If it was the Treasury's intent to make auctioning of Treasury paper increasingly more fraught with risk, it has succeeded. Moments ago, in the second auction of the week and month, another $24 billion were added to the gross US debt, when the Treasury sold 10 year paper at a yield of 2.620%, pricing through the When Issued yield of 2.623% So far so good. However, as was shown last week, the trouble is in the internals. Recall that as Zero hedge first demonstrated in January and as the TBAC reconfirmed in their refunding presentation, the Bid to Covers have been declining across the curve.
It should perhaps come as no surprise then that the just completed 10 Year auction was completed at the lowest Bid To Cover, or 2.44, going all the way back to March 2009. This is well below the TTM average of 2.79, and below July's 2.57.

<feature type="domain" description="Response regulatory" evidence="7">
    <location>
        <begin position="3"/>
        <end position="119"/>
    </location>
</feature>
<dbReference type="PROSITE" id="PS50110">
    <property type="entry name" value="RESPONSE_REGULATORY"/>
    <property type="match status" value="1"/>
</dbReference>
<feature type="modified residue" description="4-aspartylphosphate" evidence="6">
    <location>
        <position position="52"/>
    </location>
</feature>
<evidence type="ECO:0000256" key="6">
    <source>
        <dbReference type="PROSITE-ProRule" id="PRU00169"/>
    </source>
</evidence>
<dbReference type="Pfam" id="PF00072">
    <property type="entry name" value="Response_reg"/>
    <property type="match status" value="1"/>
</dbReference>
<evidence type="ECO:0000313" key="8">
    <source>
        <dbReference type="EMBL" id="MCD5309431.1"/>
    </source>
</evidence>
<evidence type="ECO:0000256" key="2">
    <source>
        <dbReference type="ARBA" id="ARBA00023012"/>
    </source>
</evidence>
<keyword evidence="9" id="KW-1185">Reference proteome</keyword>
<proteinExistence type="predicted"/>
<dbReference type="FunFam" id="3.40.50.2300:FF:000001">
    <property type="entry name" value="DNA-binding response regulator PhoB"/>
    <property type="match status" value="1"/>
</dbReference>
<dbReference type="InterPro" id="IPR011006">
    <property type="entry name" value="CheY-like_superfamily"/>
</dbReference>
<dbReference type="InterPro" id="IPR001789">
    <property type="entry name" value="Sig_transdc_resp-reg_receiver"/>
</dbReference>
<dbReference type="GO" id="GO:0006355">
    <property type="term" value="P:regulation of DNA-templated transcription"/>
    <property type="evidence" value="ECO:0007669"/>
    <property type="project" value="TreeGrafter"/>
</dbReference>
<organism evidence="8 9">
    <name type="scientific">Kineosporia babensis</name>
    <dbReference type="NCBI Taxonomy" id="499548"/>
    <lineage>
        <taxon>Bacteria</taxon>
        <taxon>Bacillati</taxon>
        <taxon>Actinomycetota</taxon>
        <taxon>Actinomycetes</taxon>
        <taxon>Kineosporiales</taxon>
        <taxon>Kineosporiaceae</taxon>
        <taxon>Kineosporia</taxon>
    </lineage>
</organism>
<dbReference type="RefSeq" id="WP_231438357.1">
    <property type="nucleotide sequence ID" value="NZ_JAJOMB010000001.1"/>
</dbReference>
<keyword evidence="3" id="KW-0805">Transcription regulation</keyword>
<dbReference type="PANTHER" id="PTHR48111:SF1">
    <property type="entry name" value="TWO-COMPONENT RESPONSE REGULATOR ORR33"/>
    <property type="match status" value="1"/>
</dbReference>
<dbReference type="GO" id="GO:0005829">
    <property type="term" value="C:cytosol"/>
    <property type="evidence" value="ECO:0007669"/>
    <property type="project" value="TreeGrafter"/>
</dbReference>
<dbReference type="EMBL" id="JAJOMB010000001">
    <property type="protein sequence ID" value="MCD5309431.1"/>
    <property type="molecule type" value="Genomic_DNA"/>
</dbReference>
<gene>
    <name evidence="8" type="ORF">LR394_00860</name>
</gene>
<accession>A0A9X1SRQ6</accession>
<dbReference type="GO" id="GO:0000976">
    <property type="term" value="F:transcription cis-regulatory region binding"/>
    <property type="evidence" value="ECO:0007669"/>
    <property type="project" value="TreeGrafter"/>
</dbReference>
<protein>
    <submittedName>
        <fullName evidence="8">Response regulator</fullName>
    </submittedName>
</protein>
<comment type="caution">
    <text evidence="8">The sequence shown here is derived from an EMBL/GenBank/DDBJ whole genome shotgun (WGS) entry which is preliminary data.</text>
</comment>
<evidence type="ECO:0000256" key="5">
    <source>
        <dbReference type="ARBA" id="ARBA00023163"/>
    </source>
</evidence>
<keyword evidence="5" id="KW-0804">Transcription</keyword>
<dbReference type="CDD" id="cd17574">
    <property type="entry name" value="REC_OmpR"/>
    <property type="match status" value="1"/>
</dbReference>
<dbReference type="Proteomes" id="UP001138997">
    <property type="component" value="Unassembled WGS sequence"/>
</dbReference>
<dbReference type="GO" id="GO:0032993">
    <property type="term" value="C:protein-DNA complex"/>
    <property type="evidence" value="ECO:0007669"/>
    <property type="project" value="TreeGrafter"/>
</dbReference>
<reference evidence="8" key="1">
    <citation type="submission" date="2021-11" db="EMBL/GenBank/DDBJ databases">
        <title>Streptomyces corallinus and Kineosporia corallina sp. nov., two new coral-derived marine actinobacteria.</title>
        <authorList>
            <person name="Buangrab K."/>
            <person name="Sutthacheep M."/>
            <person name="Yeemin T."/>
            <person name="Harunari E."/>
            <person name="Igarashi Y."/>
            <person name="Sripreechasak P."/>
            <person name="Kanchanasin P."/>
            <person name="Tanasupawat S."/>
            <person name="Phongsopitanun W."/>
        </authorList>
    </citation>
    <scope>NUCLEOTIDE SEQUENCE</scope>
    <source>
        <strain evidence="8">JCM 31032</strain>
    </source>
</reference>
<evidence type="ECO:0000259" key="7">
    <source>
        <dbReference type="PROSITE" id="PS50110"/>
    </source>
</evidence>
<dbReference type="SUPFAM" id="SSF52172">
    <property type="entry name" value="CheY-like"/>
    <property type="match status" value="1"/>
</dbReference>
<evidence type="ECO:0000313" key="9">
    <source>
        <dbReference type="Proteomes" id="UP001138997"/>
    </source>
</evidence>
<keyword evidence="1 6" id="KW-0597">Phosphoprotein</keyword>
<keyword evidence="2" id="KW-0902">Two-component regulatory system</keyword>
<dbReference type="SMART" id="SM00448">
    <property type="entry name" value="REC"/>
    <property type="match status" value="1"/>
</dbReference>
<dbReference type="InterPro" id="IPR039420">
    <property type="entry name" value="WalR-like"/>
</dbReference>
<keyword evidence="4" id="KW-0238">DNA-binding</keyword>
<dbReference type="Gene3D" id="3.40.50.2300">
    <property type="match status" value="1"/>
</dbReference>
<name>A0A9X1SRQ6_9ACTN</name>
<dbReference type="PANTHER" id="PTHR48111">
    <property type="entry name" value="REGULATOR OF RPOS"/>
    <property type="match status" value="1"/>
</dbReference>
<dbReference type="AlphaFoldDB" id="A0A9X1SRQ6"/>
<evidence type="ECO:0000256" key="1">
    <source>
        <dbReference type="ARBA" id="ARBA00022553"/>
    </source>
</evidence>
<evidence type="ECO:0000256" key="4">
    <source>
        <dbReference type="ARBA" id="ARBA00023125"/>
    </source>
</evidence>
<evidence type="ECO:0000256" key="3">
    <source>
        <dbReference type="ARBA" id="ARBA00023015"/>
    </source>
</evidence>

The other data was roughly in line: Dealers took down 38.5%, Indirects a substantial 46.3%, which was above the TTM average of 42.07% but below June's 51.7%, while Directs were left with 15.2%.
So how much more coordinated forcing out of the auction process will the Treasury take before something "changes" substantially and demand is left all up to the Dealers, who in turn can't wait to flip it back to the Fed? We may learn soon.